Shared data and illegal statements in MODULE

I’m sure the answer to this is something simple to do with the Fortran standard, but for the life of me I can’t figure out what.

Namely, I’m trying to make up a module that contains a whole bunch of definitions of arrays and initialize their values. So, I tried and got a failure. A simple program that demonstrates the way I thought of doing this is:

module tinyconstants

implicit none

real, dimension(5)       :: hk_uv_const
hk_uv_const=[1.0, 2.0, 3.0, 4.0, 5.0]

end module tinyconstants

When I try to compile this:

> pgfortran -c tinyconstfail.f90 
PGF90-S-0310-Illegal statement in the specification part of a MODULE  (tinyconstfail.f90: 6)
  0 inform,   0 warnings,   1 severes, 0 fatal for tinyconstants

But, if I try a different method:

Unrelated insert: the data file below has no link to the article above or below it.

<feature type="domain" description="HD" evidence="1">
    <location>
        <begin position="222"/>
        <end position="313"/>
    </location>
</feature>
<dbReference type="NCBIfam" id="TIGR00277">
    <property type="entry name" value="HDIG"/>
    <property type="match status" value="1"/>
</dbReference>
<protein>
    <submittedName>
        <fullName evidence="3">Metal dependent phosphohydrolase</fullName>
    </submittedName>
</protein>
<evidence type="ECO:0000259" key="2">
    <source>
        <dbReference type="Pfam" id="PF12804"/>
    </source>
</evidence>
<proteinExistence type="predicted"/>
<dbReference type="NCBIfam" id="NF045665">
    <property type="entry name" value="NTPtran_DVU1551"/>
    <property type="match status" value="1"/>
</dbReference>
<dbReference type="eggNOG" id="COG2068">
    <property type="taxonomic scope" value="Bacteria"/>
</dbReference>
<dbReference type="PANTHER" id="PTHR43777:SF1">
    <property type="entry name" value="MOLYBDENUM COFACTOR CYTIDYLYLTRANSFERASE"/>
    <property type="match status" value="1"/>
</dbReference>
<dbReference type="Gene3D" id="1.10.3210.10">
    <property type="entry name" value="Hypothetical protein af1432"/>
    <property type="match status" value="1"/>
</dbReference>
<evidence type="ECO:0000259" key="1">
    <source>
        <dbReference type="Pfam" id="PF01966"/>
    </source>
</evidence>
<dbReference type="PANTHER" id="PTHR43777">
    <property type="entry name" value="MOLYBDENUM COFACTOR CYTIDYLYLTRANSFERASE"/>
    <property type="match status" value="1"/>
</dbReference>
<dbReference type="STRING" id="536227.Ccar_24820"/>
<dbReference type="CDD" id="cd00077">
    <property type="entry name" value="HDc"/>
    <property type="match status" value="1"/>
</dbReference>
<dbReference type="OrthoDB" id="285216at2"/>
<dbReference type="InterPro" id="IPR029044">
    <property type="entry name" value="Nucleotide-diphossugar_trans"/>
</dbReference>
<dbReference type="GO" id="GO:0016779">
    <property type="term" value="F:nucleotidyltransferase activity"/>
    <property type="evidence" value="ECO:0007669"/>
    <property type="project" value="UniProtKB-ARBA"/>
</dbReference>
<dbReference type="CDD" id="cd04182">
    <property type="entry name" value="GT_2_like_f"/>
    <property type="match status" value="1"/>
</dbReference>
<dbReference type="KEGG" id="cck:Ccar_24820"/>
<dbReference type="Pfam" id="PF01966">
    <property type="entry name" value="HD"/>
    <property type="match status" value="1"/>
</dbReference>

module tinyconstants

implicit none

real, dimension(5) :: hk_uv_const=[1.0, 2.0, 3.0, 4.0, 5.0]

end module tinyconstants

and compile:

> pgfortran -c tinyconstwork.f90

No errors!

It’s not exactly hard to use the second style, but why is the first example a violation of the standard?

Hi Matt,

Only definitions are allowed in the in module and the data initialization statement is considered part of the definition. The assignment operation is an executable statement hence is not allowed.

One way to look at it, is with the data initialization, the compiler will hard code the values in the object’s static data section. When the object is loaded, the values are already populated.

  • Mat

That sounds perfectly reasonable. I guess I’ve only put small arrays or constants in modules like this before (so it made sense to initialize and declare at same time). This time I had 2, 3D arrays with reshapes and I guess my mind thinks in execution format.

I also learned that you can’t use TRANSPOSE in an initialization statement. That was more obvious as to why you couldn’t.